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Food Fight Chapter One: Owning Food

I've been guilty of treading on a few toes.

You've all seen it: changing chimichurri, transforming tortelloni and warping welshcakes to my whim.

But these experiments have raised questions: when does Italian, Spanish, Indian, German, Mexican cuisine simply become my cuisine? When I make a taco with ingredients from Spain and Argentina and nobody wants to claim it based on pride/identity, or when I push Italian ingredients to their limits like gnocchi with creamy earl grey sauce and Italians put their hands on their hips and say "that's not Italian"... it's in no-man's land, right? Does this make it my cuisine? Or does the influence still root it elsewhere?

These are questions I'm asking due to the some of the rigidness of cuisines around the world. Like the dogma surrounding Italian food, or the Spanish and what should go in paella (Poor Jamie, nobody deserves the wrath of angry Spaniards), or giving Germans potato for breakfast (which I discovered is definitely not normal). I'm sure many of you have had this toe-treading experience, and possibly even flinched at the negative reaction.

So the possible solutions are as follows:

1) Follow the Rules, and don't experiement

2) Call everything [Insert Dish Here] influenced by [Insert Cuisine Here]

3) Claim it as your own.

And the responses are:

1) Dad (and Douglas Bader) always says: "Rules are for the guidance of wise men and the obedience of fools" - I'll never be a rule follower. They're good foundations, but if you stay on the tracks, you'll always know your destination.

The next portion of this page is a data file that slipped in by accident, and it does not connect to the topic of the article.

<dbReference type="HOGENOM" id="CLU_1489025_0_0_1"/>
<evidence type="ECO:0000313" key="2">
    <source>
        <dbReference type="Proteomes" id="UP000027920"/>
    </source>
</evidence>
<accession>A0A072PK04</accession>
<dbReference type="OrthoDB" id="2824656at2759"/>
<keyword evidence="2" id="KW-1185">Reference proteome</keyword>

2) I'm getting over pandering to this. When it comes down to the crunch, nobody wins - the Cuisine purists are reluctant to entertain it. All you end up with is undue allegiance and a cumbersome name.

3) This is where I'm starting to head. It's the safest route. It gives you credit for making something TASTY that nothing within the rules allows for.

So I say to all those homecooks out there putting cheese on fish, mac n cheese in burgers and pineapples on pizza:

Scale the mountain. Mix your labour with the land. Walk where nobody dared to walk. Cut how you want. Crowd the pan. See what happens. Break the rules, make mistakes and when you get something tasty, a happy error, PLANT THE FLAG. Name and claim it as your own and nobody else's.

This is your cuisine.

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